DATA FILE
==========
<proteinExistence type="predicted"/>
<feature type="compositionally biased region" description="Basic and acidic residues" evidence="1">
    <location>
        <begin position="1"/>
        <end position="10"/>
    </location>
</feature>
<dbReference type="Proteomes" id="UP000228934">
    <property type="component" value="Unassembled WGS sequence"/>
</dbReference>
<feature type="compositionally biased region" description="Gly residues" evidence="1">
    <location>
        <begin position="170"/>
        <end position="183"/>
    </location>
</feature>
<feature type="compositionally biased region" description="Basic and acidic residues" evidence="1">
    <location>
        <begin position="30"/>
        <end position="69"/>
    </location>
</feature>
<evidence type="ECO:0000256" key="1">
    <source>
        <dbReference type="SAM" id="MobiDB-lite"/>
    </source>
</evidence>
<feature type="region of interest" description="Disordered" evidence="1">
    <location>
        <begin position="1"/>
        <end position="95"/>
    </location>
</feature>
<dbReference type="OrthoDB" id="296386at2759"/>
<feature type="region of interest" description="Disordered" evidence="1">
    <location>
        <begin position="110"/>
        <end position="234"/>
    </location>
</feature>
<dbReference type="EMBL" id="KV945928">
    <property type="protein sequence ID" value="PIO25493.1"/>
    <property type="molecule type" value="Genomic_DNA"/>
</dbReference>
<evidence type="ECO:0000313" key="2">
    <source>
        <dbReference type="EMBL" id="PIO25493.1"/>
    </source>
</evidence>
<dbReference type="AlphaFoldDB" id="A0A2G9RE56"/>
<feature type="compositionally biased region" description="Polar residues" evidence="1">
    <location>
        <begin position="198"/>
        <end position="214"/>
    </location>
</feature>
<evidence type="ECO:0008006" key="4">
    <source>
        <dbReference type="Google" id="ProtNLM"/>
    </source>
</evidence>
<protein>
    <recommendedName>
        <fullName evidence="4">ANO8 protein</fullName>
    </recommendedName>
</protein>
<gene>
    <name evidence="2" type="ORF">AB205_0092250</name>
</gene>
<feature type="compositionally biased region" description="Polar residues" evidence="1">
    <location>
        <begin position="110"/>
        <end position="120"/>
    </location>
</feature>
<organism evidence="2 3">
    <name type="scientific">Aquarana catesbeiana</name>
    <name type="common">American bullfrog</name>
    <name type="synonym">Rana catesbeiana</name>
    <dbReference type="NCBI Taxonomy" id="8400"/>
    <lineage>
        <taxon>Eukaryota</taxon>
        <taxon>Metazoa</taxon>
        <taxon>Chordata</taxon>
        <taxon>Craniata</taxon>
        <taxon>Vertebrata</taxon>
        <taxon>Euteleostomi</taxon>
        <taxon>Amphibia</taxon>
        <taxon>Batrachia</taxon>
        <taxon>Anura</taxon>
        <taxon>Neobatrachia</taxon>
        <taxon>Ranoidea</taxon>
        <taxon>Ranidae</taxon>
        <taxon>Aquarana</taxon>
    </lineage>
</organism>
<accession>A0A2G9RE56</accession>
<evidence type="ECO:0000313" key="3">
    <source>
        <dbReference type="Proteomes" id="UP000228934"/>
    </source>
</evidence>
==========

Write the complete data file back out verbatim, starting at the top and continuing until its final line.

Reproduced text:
<proteinExistence type="predicted"/>
<feature type="compositionally biased region" description="Basic and acidic residues" evidence="1">
    <location>
        <begin position="1"/>
        <end position="10"/>
    </location>
</feature>
<dbReference type="Proteomes" id="UP000228934">
    <property type="component" value="Unassembled WGS sequence"/>
</dbReference>
<feature type="compositionally biased region" description="Gly residues" evidence="1">
    <location>
        <begin position="170"/>
        <end position="183"/>
    </location>
</feature>
<feature type="compositionally biased region" description="Basic and acidic residues" evidence="1">
    <location>
        <begin position="30"/>
        <end position="69"/>
    </location>
</feature>
<evidence type="ECO:0000256" key="1">
    <source>
        <dbReference type="SAM" id="MobiDB-lite"/>
    </source>
</evidence>
<feature type="region of interest" description="Disordered" evidence="1">
    <location>
        <begin position="1"/>
        <end position="95"/>
    </location>
</feature>
<dbReference type="OrthoDB" id="296386at2759"/>
<feature type="region of interest" description="Disordered" evidence="1">
    <location>
        <begin position="110"/>
        <end position="234"/>
    </location>
</feature>
<dbReference type="EMBL" id="KV945928">
    <property type="protein sequence ID" value="PIO25493.1"/>
    <property type="molecule type" value="Genomic_DNA"/>
</dbReference>
<evidence type="ECO:0000313" key="2">
    <source>
        <dbReference type="EMBL" id="PIO25493.1"/>
    </source>
</evidence>
<dbReference type="AlphaFoldDB" id="A0A2G9RE56"/>
<feature type="compositionally biased region" description="Polar residues" evidence="1">
    <location>
        <begin position="198"/>
        <end position="214"/>
    </location>
</feature>
<evidence type="ECO:0008006" key="4">
    <source>
        <dbReference type="Google" id="ProtNLM"/>
    </source>
</evidence>
<protein>
    <recommendedName>
        <fullName evidence="4">ANO8 protein</fullName>
    </recommendedName>
</protein>
<gene>
    <name evidence="2" type="ORF">AB205_0092250</name>
</gene>
<feature type="compositionally biased region" description="Polar residues" evidence="1">
    <location>
        <begin position="110"/>
        <end position="120"/>
    </location>
</feature>
<organism evidence="2 3">
    <name type="scientific">Aquarana catesbeiana</name>
    <name type="common">American bullfrog</name>
    <name type="synonym">Rana catesbeiana</name>
    <dbReference type="NCBI Taxonomy" id="8400"/>
    <lineage>
        <taxon>Eukaryota</taxon>
        <taxon>Metazoa</taxon>
        <taxon>Chordata</taxon>
        <taxon>Craniata</taxon>
        <taxon>Vertebrata</taxon>
        <taxon>Euteleostomi</taxon>
        <taxon>Amphibia</taxon>
        <taxon>Batrachia</taxon>
        <taxon>Anura</taxon>
        <taxon>Neobatrachia</taxon>
        <taxon>Ranoidea</taxon>
        <taxon>Ranidae</taxon>
        <taxon>Aquarana</taxon>
    </lineage>
</organism>
<accession>A0A2G9RE56</accession>
<evidence type="ECO:0000313" key="3">
    <source>
        <dbReference type="Proteomes" id="UP000228934"/>
    </source>
</evidence>